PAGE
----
Investors were pleased, driving up Questcor's share price from 40 cents to over $6 after the August 2007 price hike. But executives at the company started selling their shares in December, seven months after the former C.E.O., James Fares, stepped down and around the time Questcor executive Don Bailey took his place. Since December, Cartt himself has sold shares based on grants and options totaling $1.68 million; many of those options were granted at 46 cents a share. He holds nearly a million more options on Questcor stock.
Doctors were unhappy with the price hikes.
"Most of us in the child-neurology community were outraged at the extent of the price hike, unusual even for orphan drugs," says Eric Kossoff, a pediatric neurologist and infantile spasms expert at Johns Hopkins Children's Center. "Most of us had no choice, unfortunately. At the time it was felt to be the best drug out there, and they're the only company that makes it. This is an incredibly serious form of epilepsy with devastating implications if not treated."
Curiously, though, he found that the price hike "was one of the best things that could have happened." Why? "Because we found something better and cheaper." Far cheaper, it turns out. "We spent a few days going through all the medical literature, looking for what works, what doesn't."
The team turned up a study from the United Kingdom that gave infants high doses of prednisolone, a well-known, generic steroid. Prednisolone had been dismissed as relatively ineffective for infantile spasms-based research that used low doses. The high doses made all the difference: The British study found efficacy rates reached 70 percent and more. Johns Hopkins began using high-dose prednisolone and found it worked in about 70 percent of cases, on par with the hospital's experience with Acthar Gel. And the price was $15 per injection—essentially free—compared with the three-injection $69,000 treatment from Questcor. "It was like in times of war. You get focused, and amazing things come out," Kossoff says. "We don't use [Acthar Gel] at Hopkins anymore for infantile spasms because the oral steroids [high-dose prednisolone] work just as well."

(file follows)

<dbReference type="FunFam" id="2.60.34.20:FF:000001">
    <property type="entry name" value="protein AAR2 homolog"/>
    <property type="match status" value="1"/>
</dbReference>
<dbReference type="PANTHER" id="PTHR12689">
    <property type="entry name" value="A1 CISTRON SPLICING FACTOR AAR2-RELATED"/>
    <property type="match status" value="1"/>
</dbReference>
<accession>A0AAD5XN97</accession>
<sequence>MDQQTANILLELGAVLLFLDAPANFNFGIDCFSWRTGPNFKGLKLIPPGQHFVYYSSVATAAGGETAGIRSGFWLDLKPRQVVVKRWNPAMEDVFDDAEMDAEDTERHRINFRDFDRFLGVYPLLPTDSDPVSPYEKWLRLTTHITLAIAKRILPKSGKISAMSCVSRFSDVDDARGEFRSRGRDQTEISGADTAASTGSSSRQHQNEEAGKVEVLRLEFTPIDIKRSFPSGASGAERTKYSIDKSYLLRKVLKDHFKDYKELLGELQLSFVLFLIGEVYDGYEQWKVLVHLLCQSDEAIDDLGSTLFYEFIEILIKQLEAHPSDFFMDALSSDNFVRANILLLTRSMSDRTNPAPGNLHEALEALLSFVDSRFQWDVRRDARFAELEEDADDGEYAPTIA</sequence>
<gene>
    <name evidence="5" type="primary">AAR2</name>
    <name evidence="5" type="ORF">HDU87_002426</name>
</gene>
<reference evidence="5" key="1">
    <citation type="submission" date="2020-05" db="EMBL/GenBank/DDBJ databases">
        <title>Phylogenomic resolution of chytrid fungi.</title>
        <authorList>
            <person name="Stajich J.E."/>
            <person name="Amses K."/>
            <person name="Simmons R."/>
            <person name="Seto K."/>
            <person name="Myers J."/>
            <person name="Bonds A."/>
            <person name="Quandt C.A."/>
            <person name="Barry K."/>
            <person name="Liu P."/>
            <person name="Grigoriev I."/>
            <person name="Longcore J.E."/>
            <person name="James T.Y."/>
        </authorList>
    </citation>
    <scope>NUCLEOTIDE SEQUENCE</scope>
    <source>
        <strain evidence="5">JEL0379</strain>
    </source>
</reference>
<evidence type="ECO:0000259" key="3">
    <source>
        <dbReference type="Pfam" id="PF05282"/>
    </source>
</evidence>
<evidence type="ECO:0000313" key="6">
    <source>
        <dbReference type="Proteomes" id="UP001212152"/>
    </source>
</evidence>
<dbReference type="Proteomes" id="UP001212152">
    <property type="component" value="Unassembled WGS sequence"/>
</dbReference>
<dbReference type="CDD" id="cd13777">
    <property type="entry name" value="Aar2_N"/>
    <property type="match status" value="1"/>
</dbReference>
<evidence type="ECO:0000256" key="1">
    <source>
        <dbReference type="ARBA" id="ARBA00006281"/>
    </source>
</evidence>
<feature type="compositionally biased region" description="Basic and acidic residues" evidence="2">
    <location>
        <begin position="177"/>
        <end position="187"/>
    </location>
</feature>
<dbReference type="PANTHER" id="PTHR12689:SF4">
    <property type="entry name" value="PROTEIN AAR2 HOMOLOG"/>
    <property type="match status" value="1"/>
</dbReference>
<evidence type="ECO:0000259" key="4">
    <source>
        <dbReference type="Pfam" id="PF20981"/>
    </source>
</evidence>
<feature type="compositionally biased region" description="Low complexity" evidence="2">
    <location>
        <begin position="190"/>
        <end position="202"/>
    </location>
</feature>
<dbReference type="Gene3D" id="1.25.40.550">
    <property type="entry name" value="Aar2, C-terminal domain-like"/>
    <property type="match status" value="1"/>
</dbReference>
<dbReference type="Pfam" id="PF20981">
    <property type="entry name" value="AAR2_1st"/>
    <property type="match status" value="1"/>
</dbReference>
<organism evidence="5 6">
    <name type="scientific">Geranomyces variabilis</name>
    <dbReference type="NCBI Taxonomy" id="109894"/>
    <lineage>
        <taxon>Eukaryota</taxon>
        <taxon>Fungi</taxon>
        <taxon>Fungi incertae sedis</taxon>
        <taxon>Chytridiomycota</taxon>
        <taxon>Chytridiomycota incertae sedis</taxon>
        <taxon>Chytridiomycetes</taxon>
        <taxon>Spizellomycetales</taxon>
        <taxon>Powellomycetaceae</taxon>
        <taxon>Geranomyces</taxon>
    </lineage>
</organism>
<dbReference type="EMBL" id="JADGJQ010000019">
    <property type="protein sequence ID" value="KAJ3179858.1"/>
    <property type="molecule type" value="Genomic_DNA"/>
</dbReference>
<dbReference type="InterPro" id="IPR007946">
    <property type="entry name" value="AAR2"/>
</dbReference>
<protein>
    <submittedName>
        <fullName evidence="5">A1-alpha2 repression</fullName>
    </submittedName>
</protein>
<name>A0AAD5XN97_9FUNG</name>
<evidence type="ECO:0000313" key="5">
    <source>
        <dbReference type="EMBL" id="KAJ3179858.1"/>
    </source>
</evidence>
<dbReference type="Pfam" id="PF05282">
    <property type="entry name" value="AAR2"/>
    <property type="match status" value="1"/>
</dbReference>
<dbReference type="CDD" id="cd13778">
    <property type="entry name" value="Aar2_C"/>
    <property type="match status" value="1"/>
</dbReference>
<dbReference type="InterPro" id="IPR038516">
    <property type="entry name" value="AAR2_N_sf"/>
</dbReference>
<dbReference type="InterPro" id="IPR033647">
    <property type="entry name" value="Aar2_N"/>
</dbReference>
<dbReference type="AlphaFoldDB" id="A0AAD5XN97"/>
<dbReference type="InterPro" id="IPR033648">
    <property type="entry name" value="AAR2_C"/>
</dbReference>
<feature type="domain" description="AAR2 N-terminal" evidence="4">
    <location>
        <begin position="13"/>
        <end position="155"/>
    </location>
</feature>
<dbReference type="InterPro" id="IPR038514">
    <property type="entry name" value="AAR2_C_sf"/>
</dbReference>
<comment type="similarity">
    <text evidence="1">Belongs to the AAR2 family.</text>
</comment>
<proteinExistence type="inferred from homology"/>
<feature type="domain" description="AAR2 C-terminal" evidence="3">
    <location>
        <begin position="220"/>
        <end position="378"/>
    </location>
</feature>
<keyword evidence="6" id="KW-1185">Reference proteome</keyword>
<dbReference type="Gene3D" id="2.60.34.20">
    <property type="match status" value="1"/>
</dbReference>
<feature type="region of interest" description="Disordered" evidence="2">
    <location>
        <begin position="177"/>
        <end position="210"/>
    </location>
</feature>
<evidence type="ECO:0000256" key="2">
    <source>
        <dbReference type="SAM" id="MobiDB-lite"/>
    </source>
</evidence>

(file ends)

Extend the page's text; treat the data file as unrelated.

It's unclear, though, how many other doctors and hospitals in the U.S. will switch from the $69,000 drug to the $15 drug.
"I don't understand what's behind the price increase," says Finbar O'Callaghan, a pediatric neurologist at the Bristol Royal Hospital for Children and coauthor of the United Kingdom Infantile Spasms Study, or UKISS. The study showed that high-dose prednisolone and a synthetic form of ACTH, the active hormone in Acthar Gel, were equally effective. He cautioned that the purpose of the study was not to compare the two, but to compare steroid treatment with another drug called vigabatrin. "Having said that, you couldn't get a piece of paper between the results of the prednisolone and the results of the ACTH."
Costs aside, Hopkins is achieving the same results against Acthar Gel. "There is no reason to favor one over the other, unless there is a financial reason for doing so. That's been a big issue in the U.S.," says O'Callaghan. Comparing $15 against $69,000 "puts a different perspective on it," he says.
"Historically, and unfortunately," he adds, "doctors in general are very traditional and tend to use what's worked before."
Asked about the $15 price on prednisolone, Cartt said studies from the 1990s show low efficacy rates for the drug. When informed that those studies looked at low doses, not high doses, Cartt said no one knows the long-term implications of high-dose prednisolone, and said the company's higher profits will help it find out. "We can afford to study the long-term effects" of Acthar Gel and the alternatives, he said.
What the congressional hearing may find is that Questcor had a business problem: While its drug had a potential market of 300,000 multiple sclerosis patients, not enough of them were buying. But among a smaller market, just 2,000 babies per year, Acthar Gel was extremely effective in fighting infantile spasms. Questcor's astronomical rates may simply be a matter of hard business realities in a small potential market.
For the Foltzes, Questcor's high prices proved irrelevant, after much struggle. When at first his insurance company, WorldWide Insurance, rejected the claim, Trevor's doctor faxed in a letter stating that there was a good chance Trevor would end up mentally retarded for life without treatment; the insurer relented. But on Thursday, his mother, Danielle, will join those who testify against companies like Questcor. She says, "I feel they're going to soak every penny if they can get it."